Friday, December 16, 2005

NYT: "Bush Secretly Lifted Some Limits on Spying in U.S. After 9/11, Officials Say" (James Risen & Eric Lichtblau)

Months after the Sept. 11 attacks, President Bush secretly authorized the National Security Agency to eavesdrop on Americans and others inside the United States to search for evidence of terrorist activity without the court-approved warrants ordinarily required for domestic spying, according to government officials.
Under a presidential order signed in 2002, the intelligence agency has monitored the international telephone calls and international e-mail messages of hundreds, perhaps thousands, of people inside the United States without warrants over the past three years in an effort to track possible "dirty numbers" linked to Al Qaeda, the officials said. The agency, they said, still seeks warrants to monitor entirely domestic communications.
The previously undisclosed decision to permit some eavesdropping inside the country without court approval represents a major shift in American intelligence-gathering practices, particularly for the National Security Agency, whose mission is to spy on communications abroad. As a result, some officials familiar with the continuing operation have questioned whether the surveillance has stretched, if not crossed, constitutional limits on legal searches.
"This is really a sea change," said a former senior official who specializes in national security law. "It's almost a mainstay of this country that the N.S.A. only does foreign searches."

That's the spotlight story. James Risen and Eric Lichtblau's "Bush Secretly Lifted Some Limits on Spying in U.S. After 9/11, Officials Say" in this morning's New York Times. And let's put that with what's waiting in the Senate, and could come up for a vote, the renewal of the Patriot Act.

Does Hatch-et face want to cop to knowing about the above? What about John Corny? I know members in his state aren't pleased with this. They're wondering where Corny was on this?

So maybe the things is Hatch-et and his other boy toys who echo every word and dance everytime he pulls the string didn't actually know about it?

So that might indicate that *they need to pause* before they attempt to force through a vote in the Senate to reauthorize an act that they have been woefully negligent in providing oversight on, an act whose impact they've been happy to take the White House's word on.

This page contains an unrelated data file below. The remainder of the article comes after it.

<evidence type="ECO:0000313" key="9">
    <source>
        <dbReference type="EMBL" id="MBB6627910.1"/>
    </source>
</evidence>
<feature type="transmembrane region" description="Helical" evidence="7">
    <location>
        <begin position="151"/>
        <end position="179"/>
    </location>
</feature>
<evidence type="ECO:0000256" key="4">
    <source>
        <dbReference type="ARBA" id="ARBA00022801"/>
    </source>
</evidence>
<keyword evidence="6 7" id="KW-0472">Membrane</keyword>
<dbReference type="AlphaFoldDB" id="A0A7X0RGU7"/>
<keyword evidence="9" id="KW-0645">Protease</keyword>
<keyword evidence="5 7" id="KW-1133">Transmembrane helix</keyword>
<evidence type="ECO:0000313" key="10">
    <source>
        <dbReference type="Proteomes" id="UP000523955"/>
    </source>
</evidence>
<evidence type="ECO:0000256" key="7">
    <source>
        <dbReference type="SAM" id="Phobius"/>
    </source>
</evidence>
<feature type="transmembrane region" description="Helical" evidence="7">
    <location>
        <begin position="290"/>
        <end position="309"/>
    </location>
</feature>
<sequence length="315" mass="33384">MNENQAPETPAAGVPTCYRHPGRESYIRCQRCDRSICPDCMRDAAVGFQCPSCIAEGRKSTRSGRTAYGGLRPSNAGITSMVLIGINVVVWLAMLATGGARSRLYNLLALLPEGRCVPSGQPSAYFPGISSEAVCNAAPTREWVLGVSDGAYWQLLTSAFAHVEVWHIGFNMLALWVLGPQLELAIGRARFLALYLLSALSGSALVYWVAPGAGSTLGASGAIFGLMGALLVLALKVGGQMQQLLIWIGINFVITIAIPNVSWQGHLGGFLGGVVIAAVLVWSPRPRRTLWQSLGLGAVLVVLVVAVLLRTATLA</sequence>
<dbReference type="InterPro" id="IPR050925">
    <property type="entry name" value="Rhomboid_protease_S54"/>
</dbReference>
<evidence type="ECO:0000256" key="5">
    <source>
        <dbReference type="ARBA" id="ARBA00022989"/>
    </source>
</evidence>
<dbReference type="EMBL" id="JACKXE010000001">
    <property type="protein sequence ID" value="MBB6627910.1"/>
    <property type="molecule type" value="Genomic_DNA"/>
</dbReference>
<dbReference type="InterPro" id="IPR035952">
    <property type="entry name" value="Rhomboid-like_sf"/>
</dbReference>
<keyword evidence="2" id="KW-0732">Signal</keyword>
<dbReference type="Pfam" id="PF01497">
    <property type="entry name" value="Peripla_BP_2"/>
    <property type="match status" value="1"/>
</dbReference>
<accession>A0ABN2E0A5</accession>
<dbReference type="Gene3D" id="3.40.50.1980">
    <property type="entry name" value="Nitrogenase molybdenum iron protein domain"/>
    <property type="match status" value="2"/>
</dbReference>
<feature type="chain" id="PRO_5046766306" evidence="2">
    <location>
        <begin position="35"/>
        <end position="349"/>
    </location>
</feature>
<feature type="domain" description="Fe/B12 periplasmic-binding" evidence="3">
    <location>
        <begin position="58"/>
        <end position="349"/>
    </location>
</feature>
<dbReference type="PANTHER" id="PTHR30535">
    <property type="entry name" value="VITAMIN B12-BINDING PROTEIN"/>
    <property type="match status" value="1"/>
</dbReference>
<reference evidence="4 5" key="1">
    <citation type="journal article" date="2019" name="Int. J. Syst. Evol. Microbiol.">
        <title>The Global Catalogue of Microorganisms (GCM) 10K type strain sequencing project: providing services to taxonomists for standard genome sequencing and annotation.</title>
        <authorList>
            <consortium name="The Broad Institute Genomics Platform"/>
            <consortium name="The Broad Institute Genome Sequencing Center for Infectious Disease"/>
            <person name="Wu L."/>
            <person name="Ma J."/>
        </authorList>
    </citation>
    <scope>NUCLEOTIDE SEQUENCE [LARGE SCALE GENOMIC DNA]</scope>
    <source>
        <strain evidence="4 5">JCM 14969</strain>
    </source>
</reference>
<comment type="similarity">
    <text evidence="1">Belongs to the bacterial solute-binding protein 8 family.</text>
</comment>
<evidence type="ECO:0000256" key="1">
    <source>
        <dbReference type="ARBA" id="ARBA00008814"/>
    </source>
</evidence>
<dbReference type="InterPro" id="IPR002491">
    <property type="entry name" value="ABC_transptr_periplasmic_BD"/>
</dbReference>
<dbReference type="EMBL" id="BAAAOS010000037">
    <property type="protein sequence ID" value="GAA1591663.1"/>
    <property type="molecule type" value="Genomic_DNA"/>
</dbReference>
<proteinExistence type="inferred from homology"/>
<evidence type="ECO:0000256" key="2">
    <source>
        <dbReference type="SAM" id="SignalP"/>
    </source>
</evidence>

Hear's another thought, how many more "misdeeds" (that's being charitable) is Bully Boy going to be caught committing before Congress gets serious about their duties?

Moving from the destructive gang in the White House to the myth of Rebuild LA, Oscar e-mails to note Tom Hayden's "The Myth of the Super-Predator" (Common Dreams):

But there was no peace dividend, and the truce eventually dwindled, though it never completely died. The plan to privatize urban reconstruction after the 1992 riots -- the Rebuild LA initiative that promised $6 billion in private investment to create 74,000 new jobs in five years in the riot zone -- was a sham that closed down a few years later. The riot zone lost 50,000 jobs in that decade. In the vacuum, youthful rage exploded again in gang warfare.
Around that time, conservatives such as William Bennett and James Q. Wilson began attaching the label of "super-predator" to all the Tookie wannabes. Their notion seemed to be that a fixed percentage of kids were natural-born killers who just couldn't be helped by better schools or jobs -- a neo-Darwinian philosophy that fit neatly with the de-industrialization and budget cuts that swept across inner cities like chain saws through old-growth forests.
The super-predator thesis justified the most massive prison expansion in American history, with its epicenter in California, where there were about 150,000 inmates in any given year, two-thirds of them reputed gang members. Prosecutors and politicians pursued the vertical model of the 1920s, going after the alleged godfathers, but in fact the new gangs were replenishing themselves from the outcast underclass. Last year in Los Angeles, there were 93,000 youths between 18 and 24 who were out of school and out of work. Statewide, the number was 638,000.
How is the city of L.A. addressing the gang problem? The city budget reveals that the priority is to suppress and incarcerate, not to turn troubled lives around. Fifty-five million dollars go to LAPD gang suppression efforts, a token $12 million to prevention programs for little kids, and a bare $2 million for intervention programs meant to channel teenagers away from violent paths.

Billie recommends everyone check out NARAL's "Waiter, There's a Moderate In My Soup."

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[Note from Shirley: "*they need to pause*" added per C.I.]